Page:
Livestock faces decimation in East Africa drought crisis as UK charity announces emergency relief effort

from Society for the Protection of Animals Abroad
Published on 16 Feb 2006
London - Thursday 16 February - A UK veterinary charity today gave details of the drought affecting desert nomads living on the borders of Ethiopia, Somalia and Kenya which is now escalating into a full-scale emergency. SPANA (Society for the Protection of Animals Abroad), which returned from the Mandera district of North-East Kenya yesterday, revealed that 70% of cattle, 60% of camels and 90% of donkeys have already died of starvation. With no rains likely until mid-April, the charity is launching a relief effort before the livestock is totally wiped out.
Many parts of the region have seen no rain for 16 months, and along with the water shortage, there is now an acute lack of feed and forage for animals, resulting in such huge numbers dying. Where rain has fallen, it has been below normal, and did not replenish already dried-out waterholes, which are now experiencing ever-increasing demand from nomads and their animals. Water in pans at key sites like Lulis in the Banissa district of Mandera, is only expected to last another 2-3 weeks, and is facing increasing pressure from nomads trekking to the water-hole with their animals from as far away as Somalia and Ethiopia. This in turn has led to in-fighting over water access and even fatalities.

The World Food Programme (WFP) is struggling to establish what numbers of people might be involved, but their remit does not encompass livestock. This is despite animals having an absolutely fundamental role in the lives and culture of desert nomads. In the absence of any foreseeable humanitarian response including livestock within their provision, SPANA has agreed to commit immediate resources via the UK on-the-ground charity Practical Action. This will pay for substantial transhipments of fodder and forage to the area which Practical Action will distribute.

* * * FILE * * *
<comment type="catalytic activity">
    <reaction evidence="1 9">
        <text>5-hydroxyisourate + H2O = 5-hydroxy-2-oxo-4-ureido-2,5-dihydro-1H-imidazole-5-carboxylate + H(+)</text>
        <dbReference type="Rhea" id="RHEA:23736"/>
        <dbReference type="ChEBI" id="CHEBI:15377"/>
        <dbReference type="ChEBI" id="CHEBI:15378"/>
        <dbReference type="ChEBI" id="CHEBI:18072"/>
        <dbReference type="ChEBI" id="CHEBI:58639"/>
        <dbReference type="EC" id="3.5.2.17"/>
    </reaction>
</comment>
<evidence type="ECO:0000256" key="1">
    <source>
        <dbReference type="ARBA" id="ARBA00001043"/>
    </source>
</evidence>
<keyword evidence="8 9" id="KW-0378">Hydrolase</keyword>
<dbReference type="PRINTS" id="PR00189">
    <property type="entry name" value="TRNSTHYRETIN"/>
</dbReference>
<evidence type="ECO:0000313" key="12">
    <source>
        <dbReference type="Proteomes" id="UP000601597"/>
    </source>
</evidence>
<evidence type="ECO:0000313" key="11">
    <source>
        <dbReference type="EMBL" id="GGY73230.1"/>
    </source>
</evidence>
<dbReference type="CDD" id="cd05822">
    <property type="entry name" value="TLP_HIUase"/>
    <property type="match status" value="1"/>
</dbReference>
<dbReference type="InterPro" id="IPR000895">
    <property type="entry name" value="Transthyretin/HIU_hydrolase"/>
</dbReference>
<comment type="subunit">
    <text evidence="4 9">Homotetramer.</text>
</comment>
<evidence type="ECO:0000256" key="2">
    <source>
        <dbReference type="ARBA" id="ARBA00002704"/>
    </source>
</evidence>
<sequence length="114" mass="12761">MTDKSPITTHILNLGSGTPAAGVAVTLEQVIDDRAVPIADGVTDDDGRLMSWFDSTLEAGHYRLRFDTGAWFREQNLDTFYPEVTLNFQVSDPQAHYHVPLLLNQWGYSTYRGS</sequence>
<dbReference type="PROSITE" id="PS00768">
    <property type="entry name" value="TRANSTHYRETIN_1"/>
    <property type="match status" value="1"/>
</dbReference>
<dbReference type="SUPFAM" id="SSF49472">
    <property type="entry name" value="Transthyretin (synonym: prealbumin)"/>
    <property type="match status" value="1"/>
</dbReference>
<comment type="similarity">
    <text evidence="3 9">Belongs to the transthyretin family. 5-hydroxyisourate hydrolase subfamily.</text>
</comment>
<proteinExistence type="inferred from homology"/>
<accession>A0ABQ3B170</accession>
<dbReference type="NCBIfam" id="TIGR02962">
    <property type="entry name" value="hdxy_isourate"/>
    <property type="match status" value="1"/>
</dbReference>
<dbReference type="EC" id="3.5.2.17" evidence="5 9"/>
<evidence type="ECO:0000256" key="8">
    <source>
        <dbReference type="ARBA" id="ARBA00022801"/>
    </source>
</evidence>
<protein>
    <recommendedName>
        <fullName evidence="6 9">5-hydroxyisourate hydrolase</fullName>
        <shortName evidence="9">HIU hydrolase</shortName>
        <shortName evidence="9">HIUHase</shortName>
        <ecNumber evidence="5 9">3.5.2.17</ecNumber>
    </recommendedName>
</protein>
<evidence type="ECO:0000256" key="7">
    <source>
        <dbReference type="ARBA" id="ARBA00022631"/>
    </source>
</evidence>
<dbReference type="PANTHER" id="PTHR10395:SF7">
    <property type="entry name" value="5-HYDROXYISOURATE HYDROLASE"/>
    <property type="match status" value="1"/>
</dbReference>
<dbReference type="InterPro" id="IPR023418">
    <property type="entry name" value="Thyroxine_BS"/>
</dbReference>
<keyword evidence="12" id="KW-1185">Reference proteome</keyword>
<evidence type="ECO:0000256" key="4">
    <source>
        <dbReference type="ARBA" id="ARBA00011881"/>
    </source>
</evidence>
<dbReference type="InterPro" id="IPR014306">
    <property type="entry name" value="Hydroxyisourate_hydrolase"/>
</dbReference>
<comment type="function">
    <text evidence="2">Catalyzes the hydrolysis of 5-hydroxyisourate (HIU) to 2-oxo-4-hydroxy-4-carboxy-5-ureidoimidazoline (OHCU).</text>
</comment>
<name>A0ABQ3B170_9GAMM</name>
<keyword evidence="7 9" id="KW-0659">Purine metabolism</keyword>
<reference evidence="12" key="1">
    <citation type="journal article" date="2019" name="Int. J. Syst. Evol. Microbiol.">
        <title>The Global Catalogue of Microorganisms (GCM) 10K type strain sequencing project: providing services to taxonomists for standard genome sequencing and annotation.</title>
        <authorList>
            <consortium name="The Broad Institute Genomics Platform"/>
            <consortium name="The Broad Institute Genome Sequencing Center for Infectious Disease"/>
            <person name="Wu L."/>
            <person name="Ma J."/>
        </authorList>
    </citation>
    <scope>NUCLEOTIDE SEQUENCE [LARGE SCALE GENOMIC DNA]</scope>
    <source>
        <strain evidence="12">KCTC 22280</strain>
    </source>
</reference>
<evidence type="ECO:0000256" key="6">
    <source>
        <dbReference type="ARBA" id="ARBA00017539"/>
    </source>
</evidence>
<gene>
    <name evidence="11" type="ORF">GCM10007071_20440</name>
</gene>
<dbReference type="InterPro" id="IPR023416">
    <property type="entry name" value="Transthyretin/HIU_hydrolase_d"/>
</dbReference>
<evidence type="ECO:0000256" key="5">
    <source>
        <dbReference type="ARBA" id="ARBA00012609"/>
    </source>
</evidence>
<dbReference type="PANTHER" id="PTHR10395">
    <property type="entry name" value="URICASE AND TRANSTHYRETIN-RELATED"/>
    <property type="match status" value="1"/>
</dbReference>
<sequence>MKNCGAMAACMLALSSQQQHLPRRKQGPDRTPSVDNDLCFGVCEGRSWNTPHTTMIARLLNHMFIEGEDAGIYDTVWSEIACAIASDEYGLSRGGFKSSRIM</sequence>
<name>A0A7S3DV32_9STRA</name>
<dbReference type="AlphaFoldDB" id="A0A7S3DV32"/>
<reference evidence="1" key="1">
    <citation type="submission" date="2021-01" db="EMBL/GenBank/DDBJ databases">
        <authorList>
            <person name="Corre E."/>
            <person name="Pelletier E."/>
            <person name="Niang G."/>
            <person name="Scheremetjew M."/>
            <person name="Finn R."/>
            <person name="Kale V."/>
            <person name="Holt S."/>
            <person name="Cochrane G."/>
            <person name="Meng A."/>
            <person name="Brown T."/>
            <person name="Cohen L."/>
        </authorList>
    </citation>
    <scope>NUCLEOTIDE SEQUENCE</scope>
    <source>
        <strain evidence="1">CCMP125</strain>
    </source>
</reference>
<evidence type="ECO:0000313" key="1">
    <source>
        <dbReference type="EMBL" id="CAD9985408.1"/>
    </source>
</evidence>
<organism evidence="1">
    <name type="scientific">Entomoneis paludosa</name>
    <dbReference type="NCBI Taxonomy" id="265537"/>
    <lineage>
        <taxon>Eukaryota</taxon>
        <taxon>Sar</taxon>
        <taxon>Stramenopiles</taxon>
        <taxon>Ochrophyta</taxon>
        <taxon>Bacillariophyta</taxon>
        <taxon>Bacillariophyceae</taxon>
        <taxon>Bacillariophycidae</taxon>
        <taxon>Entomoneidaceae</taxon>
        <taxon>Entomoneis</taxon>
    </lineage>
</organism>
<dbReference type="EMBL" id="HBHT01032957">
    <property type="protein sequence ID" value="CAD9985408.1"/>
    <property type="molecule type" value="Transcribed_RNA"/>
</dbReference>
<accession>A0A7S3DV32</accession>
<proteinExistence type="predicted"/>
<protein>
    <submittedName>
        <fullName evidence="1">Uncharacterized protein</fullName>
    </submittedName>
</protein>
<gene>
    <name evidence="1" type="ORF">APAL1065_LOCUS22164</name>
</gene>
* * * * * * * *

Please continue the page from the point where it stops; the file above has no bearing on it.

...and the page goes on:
Jeremy Hulme, chief executive of SPANA who has just returned from the region said: "The response to this crisis has to build in a longer-term capacity for the affected families to meet their needs. The people affected are not farmers who can simply return to their homesteads and pick up again once the rains come. These are people whose culture and social structure can only be sustained if there is a relief effort in parallel with the humanitarian response which encompasses their livestock."

"For too long now there's been a mind-set amongst those involved in emergency relief response which results in little value being placed on the role of working animals and livestock. Helping animals and helping people are not mutually exclusive activities, and if anyone doubts that they should speak to the thousands of families who have been forced to drop out of their nomadic lifestyle because of this drought."

SPANA's help is being increasingly requested in emergency situations. It has provided assistance in the form of veterinary staff and treatment following the conflicts in Kosovo, Iraq and Zimbabwe. It has also provided emergency assistance following the earthquake in Al Hoceima, Morocco in 2004 and flooding in the Tatwine Valley in Morocco in 2005.

For More Information - Simon Pope +44 (0)20 7831 3999 / +44 (0)20 7269 2689 or +44 (0)7811 404 874 or

Notes to Editors

Hi-res photos and broadcast quality mini-dv B-roll footage available. Shows nomadic people, carcasses of dead animals, starving cattle / camels etc.